Reviews of two books: Organize Your Mind, Organize Your Life: Train Your Brain to Get More Done in Less Time by Paul Hammerness, M.D. and Margaret Moore, with John Hanc; and Situations Matter: Understanding How Context Transforms Your World by Sam Sommers.
Tag Archives: self-help books
A Place of Yes: 10 Rules for Getting Everything You Want Out of Life by Bethenny Frankel with Eve Adamson (Touchstone; $24.99; 336 pages) or The Gifts of Imperfection: Let Go of Who You Think You’re Supposed to Be and Embrace Who You Are by Brenne Brown (Hazelden Publishing; $14.95; 260 pages)
Let’s be practical and admit that one size does not fit all. For that matter, one approach to self-realization is not the answer for everyone. With that in mind these two books are being reviewed in a comparison of sorts.
Each of the authors is a well-known figure with their own realm. Bethenny Frankel has accomplished the following: hosting her own reality TV show – Bethenny Ever After, developing a wildly popular beverage line – Skinny Girl Margaritas, which she has recently sold to the big boys of the adult beverage industry, and writing several well-received books relating to her expertise in dieting and healthy cooking. Dr. Brenne Brown is also the author of several books, a university professor and a licensed social worker in the state of Texas. She is an expert in the area of shame and her findings have been featured on Public Broadcasting as well as on commercial television, including the Oprah Show.Both women are mothers and profess to be very happily married to their respective husbands. They share the need to overcome traumas from their childhoods that have had great impact on their adult lives. The reader is presented with 10 steps to use in moving toward a better life that the author has crafted based on her own growth and development. In Bethenny’s case, the 10 rules for living are dished up with a generous helping of her life story and in Brene’s, they are guideposts based on her qualitative research of the notion of wholehearted living along with glimpses into her life.
You may be seeking a wholehearted life or wish to come from a place of yes. These are the two concepts featured in the books. The reader is addressed directly by the authors and made privy to rather personal information that serves to create a somewhat therapeutic relationship. Both of them provide insights into the notion of leading a satisfying and fulfilling life. Here is where the similarities end.
Bethenny sounds like the New Yorker she is and comes off as a combination cheerleader/Dutch uncle – in a good way. There’s plenty of straight talk offered in a smart, funny convincing style. Her freewheeling, no guts, no glory approach to life’s challenges is blunt and direct. She urges the reader to break the chain that anchors the reader to the past. Yes, s**t happens and something happened to you. The reader is told to quit looking back letting what happened then shape your life now.
Brene uses a voice as one would imagine coming from a credentialed university professor and lecturer. Moreover, her publisher, Hazelden, is a well-respected institution in the field of addiction treatment and recovery. Her style can best be described as reporting out, speaking directly to the reader using conclusions she has reached after years of carefully conducted research. The gently encouraging guideposts are clearly non-threatening. A sense of disclosure reminiscent of a Twelve-Step meeting permeates the book.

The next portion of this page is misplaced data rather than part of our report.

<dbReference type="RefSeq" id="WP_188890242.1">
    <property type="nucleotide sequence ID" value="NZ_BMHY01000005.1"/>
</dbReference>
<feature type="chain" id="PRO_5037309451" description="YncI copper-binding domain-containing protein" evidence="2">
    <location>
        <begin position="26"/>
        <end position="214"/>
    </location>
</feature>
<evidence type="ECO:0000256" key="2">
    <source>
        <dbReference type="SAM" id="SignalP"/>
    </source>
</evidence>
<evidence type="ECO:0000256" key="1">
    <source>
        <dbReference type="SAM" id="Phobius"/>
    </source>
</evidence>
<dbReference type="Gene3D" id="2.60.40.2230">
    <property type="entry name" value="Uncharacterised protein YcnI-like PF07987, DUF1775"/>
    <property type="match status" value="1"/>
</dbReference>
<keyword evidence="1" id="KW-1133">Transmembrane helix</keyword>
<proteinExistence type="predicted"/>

The choice is up to you! Regardless of your style preference, the book you choose will be quite engaging and may even get you to move your life in a better direction. Highly recommended are both books.
Review copies were provided by the publisher.
The takeaway from this densely-packed guide to overcoming anxiety attacks can be summed up in the statement, “Positive action gets results.” Author Reid Wilson, PhD, is the director of the Anxiety Disorders Treatment Center in Chapel Hill and Durham, North Carolina. Dr. Wilson provides a wealth of information as he treats the subject with the seriousness it deserves. He begins by describing a wide array of anxiety disorders, any one of which can reduce a person’s world to shambles.
For example, the reader is brought slowly into the real world of agoraphobia and the panic-prone personality by wayof scenarios that describe the cases of Donna, Dorothy Ann, and Sheryll. Dr. Wilson speaks directly to his reader, whom he considers to be a person with some form of panic disorder. He makes it known on several occasions that professional guidance in dealing with panic disorder and agoraphobia will be beneficial.
All possibilities and permutations of anxiety attacks are laid out in great detail. As the reader progresses through the discussion, promises of helpful and practical activities are referenced as being detailed in later chapters of the book. This method of slow, deliberate unfolding of assistance was a bit annoying; however, for someone who needs this type of guidance and assistance, it is likely the best approach.
The key to success in dealing with anxiety may very well be using Dr. Wilson’s techniques for changing the brain’s interpretation of events from stressful and threatening (calling forth an emergency response) to a much more manageable but annoying situation. Don’t Panic is intended for the dedicated reader who truly wants to get better.
Collins Living, $17.99, 400 pages.
This review was written by Joseph Arellano. Reprinted courtesy of Sacramento Book Review.